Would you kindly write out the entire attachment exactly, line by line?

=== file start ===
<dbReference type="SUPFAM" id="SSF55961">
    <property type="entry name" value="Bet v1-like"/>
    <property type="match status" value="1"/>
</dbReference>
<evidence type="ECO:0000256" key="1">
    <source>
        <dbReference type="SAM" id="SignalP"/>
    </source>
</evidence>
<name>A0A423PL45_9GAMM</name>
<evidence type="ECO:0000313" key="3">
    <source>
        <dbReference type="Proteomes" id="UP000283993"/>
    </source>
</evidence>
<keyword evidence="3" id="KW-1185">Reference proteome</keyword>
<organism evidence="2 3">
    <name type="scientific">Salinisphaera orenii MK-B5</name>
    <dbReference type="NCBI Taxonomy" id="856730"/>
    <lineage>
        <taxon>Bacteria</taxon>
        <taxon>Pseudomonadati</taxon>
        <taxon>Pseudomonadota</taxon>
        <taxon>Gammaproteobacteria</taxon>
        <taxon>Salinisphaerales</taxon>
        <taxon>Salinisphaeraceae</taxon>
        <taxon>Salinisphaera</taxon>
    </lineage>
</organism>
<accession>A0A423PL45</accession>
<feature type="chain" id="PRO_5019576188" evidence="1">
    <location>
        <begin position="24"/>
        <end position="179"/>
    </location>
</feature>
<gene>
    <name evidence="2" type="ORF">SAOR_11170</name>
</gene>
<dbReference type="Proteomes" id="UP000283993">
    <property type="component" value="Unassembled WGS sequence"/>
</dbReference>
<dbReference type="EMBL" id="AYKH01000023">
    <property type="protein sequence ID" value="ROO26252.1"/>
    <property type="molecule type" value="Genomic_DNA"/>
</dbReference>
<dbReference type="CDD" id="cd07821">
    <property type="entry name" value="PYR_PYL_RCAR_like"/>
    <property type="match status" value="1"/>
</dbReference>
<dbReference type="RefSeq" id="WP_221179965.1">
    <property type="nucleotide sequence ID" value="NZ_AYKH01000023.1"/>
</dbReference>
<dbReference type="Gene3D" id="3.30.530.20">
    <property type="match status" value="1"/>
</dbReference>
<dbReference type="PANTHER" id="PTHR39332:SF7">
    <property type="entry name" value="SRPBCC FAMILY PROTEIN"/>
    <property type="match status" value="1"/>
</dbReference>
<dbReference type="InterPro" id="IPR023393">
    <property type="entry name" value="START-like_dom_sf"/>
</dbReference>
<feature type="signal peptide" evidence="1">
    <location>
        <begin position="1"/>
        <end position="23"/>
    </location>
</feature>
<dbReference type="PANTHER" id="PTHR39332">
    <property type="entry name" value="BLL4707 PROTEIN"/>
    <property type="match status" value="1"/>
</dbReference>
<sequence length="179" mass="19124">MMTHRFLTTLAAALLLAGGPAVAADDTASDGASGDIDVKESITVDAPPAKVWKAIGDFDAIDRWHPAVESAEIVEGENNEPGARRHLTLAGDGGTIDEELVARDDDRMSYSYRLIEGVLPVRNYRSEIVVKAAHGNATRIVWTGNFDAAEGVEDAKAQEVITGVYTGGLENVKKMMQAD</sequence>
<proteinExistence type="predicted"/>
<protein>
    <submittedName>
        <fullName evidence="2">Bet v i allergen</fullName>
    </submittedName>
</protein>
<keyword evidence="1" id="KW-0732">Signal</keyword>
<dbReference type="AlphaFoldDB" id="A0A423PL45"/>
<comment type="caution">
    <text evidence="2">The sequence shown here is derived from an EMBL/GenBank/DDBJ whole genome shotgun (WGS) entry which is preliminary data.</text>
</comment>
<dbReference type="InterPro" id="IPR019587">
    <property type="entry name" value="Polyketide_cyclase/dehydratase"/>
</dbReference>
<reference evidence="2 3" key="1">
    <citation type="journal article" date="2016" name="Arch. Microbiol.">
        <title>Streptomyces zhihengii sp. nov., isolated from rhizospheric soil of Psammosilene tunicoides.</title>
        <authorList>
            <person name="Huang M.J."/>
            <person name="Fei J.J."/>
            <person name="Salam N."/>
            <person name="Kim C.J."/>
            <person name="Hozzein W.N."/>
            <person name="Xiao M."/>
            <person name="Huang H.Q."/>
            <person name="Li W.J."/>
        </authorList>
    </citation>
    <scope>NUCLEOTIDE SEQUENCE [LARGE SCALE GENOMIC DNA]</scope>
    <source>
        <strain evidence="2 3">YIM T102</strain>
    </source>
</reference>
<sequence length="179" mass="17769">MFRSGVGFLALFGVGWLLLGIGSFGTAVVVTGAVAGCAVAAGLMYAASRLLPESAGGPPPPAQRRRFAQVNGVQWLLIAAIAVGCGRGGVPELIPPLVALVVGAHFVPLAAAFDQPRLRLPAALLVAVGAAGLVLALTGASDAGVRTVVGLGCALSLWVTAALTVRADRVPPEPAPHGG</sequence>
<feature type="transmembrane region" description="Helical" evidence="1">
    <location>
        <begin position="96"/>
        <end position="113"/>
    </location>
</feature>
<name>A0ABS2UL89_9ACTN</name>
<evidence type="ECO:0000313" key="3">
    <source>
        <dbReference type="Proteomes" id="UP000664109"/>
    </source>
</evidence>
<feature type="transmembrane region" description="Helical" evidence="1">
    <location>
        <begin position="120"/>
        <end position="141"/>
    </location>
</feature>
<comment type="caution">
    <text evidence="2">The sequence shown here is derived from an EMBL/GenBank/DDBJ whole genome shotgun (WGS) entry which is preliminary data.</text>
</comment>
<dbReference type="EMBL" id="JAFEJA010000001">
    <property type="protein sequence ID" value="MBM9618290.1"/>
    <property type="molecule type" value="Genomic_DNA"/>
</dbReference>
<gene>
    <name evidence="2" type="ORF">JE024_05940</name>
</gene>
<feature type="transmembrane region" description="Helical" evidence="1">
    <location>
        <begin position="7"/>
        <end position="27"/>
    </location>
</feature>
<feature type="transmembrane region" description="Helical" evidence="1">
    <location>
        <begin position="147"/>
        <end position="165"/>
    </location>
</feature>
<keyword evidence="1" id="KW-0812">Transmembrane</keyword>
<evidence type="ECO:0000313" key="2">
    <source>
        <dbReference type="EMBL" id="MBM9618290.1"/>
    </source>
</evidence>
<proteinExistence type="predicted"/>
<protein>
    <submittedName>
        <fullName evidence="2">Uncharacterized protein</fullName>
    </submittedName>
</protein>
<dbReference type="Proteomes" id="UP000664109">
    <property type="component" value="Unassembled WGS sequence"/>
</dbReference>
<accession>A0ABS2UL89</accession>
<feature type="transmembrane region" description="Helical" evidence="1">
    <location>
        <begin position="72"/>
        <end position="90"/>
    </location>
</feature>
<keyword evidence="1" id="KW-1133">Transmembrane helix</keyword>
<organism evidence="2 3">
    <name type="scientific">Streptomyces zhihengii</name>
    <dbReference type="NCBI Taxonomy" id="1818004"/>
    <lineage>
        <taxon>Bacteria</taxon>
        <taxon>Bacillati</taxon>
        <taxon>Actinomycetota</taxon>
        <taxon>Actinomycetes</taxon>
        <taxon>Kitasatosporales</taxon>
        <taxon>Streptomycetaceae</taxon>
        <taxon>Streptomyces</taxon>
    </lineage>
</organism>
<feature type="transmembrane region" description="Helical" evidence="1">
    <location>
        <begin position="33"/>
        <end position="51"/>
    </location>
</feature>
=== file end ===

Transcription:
<dbReference type="SUPFAM" id="SSF55961">
    <property type="entry name" value="Bet v1-like"/>
    <property type="match status" value="1"/>
</dbReference>
<evidence type="ECO:0000256" key="1">
    <source>
        <dbReference type="SAM" id="SignalP"/>
    </source>
</evidence>
<name>A0A423PL45_9GAMM</name>
<evidence type="ECO:0000313" key="3">
    <source>
        <dbReference type="Proteomes" id="UP000283993"/>
    </source>
</evidence>
<keyword evidence="3" id="KW-1185">Reference proteome</keyword>
<organism evidence="2 3">
    <name type="scientific">Salinisphaera orenii MK-B5</name>
    <dbReference type="NCBI Taxonomy" id="856730"/>
    <lineage>
        <taxon>Bacteria</taxon>
        <taxon>Pseudomonadati</taxon>
        <taxon>Pseudomonadota</taxon>
        <taxon>Gammaproteobacteria</taxon>
        <taxon>Salinisphaerales</taxon>
        <taxon>Salinisphaeraceae</taxon>
        <taxon>Salinisphaera</taxon>
    </lineage>
</organism>
<accession>A0A423PL45</accession>
<feature type="chain" id="PRO_5019576188" evidence="1">
    <location>
        <begin position="24"/>
        <end position="179"/>
    </location>
</feature>
<gene>
    <name evidence="2" type="ORF">SAOR_11170</name>
</gene>
<dbReference type="Proteomes" id="UP000283993">
    <property type="component" value="Unassembled WGS sequence"/>
</dbReference>
<dbReference type="EMBL" id="AYKH01000023">
    <property type="protein sequence ID" value="ROO26252.1"/>
    <property type="molecule type" value="Genomic_DNA"/>
</dbReference>
<dbReference type="CDD" id="cd07821">
    <property type="entry name" value="PYR_PYL_RCAR_like"/>
    <property type="match status" value="1"/>
</dbReference>
<dbReference type="RefSeq" id="WP_221179965.1">
    <property type="nucleotide sequence ID" value="NZ_AYKH01000023.1"/>
</dbReference>
<dbReference type="Gene3D" id="3.30.530.20">
    <property type="match status" value="1"/>
</dbReference>
<dbReference type="PANTHER" id="PTHR39332:SF7">
    <property type="entry name" value="SRPBCC FAMILY PROTEIN"/>
    <property type="match status" value="1"/>
</dbReference>
<dbReference type="InterPro" id="IPR023393">
    <property type="entry name" value="START-like_dom_sf"/>
</dbReference>
<feature type="signal peptide" evidence="1">
    <location>
        <begin position="1"/>
        <end position="23"/>
    </location>
</feature>
<dbReference type="PANTHER" id="PTHR39332">
    <property type="entry name" value="BLL4707 PROTEIN"/>
    <property type="match status" value="1"/>
</dbReference>
<sequence length="179" mass="19124">MMTHRFLTTLAAALLLAGGPAVAADDTASDGASGDIDVKESITVDAPPAKVWKAIGDFDAIDRWHPAVESAEIVEGENNEPGARRHLTLAGDGGTIDEELVARDDDRMSYSYRLIEGVLPVRNYRSEIVVKAAHGNATRIVWTGNFDAAEGVEDAKAQEVITGVYTGGLENVKKMMQAD</sequence>
<proteinExistence type="predicted"/>
<protein>
    <submittedName>
        <fullName evidence="2">Bet v i allergen</fullName>
    </submittedName>
</protein>
<keyword evidence="1" id="KW-0732">Signal</keyword>
<dbReference type="AlphaFoldDB" id="A0A423PL45"/>
<comment type="caution">
    <text evidence="2">The sequence shown here is derived from an EMBL/GenBank/DDBJ whole genome shotgun (WGS) entry which is preliminary data.</text>
</comment>
<dbReference type="InterPro" id="IPR019587">
    <property type="entry name" value="Polyketide_cyclase/dehydratase"/>
</dbReference>
<reference evidence="2 3" key="1">
    <citation type="journal article" date="2016" name="Arch. Microbiol.">
        <title>Streptomyces zhihengii sp. nov., isolated from rhizospheric soil of Psammosilene tunicoides.</title>
        <authorList>
            <person name="Huang M.J."/>
            <person name="Fei J.J."/>
            <person name="Salam N."/>
            <person name="Kim C.J."/>
            <person name="Hozzein W.N."/>
            <person name="Xiao M."/>
            <person name="Huang H.Q."/>
            <person name="Li W.J."/>
        </authorList>
    </citation>
    <scope>NUCLEOTIDE SEQUENCE [LARGE SCALE GENOMIC DNA]</scope>
    <source>
        <strain evidence="2 3">YIM T102</strain>
    </source>
</reference>
<sequence length="179" mass="17769">MFRSGVGFLALFGVGWLLLGIGSFGTAVVVTGAVAGCAVAAGLMYAASRLLPESAGGPPPPAQRRRFAQVNGVQWLLIAAIAVGCGRGGVPELIPPLVALVVGAHFVPLAAAFDQPRLRLPAALLVAVGAAGLVLALTGASDAGVRTVVGLGCALSLWVTAALTVRADRVPPEPAPHGG</sequence>
<feature type="transmembrane region" description="Helical" evidence="1">
    <location>
        <begin position="96"/>
        <end position="113"/>
    </location>
</feature>
<name>A0ABS2UL89_9ACTN</name>
<evidence type="ECO:0000313" key="3">
    <source>
        <dbReference type="Proteomes" id="UP000664109"/>
    </source>
</evidence>
<feature type="transmembrane region" description="Helical" evidence="1">
    <location>
        <begin position="120"/>
        <end position="141"/>
    </location>
</feature>
<comment type="caution">
    <text evidence="2">The sequence shown here is derived from an EMBL/GenBank/DDBJ whole genome shotgun (WGS) entry which is preliminary data.</text>
</comment>
<dbReference type="EMBL" id="JAFEJA010000001">
    <property type="protein sequence ID" value="MBM9618290.1"/>
    <property type="molecule type" value="Genomic_DNA"/>
</dbReference>
<gene>
    <name evidence="2" type="ORF">JE024_05940</name>
</gene>
<feature type="transmembrane region" description="Helical" evidence="1">
    <location>
        <begin position="7"/>
        <end position="27"/>
    </location>
</feature>
<feature type="transmembrane region" description="Helical" evidence="1">
    <location>
        <begin position="147"/>
        <end position="165"/>
    </location>
</feature>
<keyword evidence="1" id="KW-0812">Transmembrane</keyword>
<evidence type="ECO:0000313" key="2">
    <source>
        <dbReference type="EMBL" id="MBM9618290.1"/>
    </source>
</evidence>
<proteinExistence type="predicted"/>
<protein>
    <submittedName>
        <fullName evidence="2">Uncharacterized protein</fullName>
    </submittedName>
</protein>
<dbReference type="Proteomes" id="UP000664109">
    <property type="component" value="Unassembled WGS sequence"/>
</dbReference>
<accession>A0ABS2UL89</accession>
<feature type="transmembrane region" description="Helical" evidence="1">
    <location>
        <begin position="72"/>
        <end position="90"/>
    </location>
</feature>
<keyword evidence="1" id="KW-1133">Transmembrane helix</keyword>
<organism evidence="2 3">
    <name type="scientific">Streptomyces zhihengii</name>
    <dbReference type="NCBI Taxonomy" id="1818004"/>
    <lineage>
        <taxon>Bacteria</taxon>
        <taxon>Bacillati</taxon>
        <taxon>Actinomycetota</taxon>
        <taxon>Actinomycetes</taxon>
        <taxon>Kitasatosporales</taxon>
        <taxon>Streptomycetaceae</taxon>
        <taxon>Streptomyces</taxon>
    </lineage>
</organism>
<feature type="transmembrane region" description="Helical" evidence="1">
    <location>
        <begin position="33"/>
        <end position="51"/>
    </location>
</feature>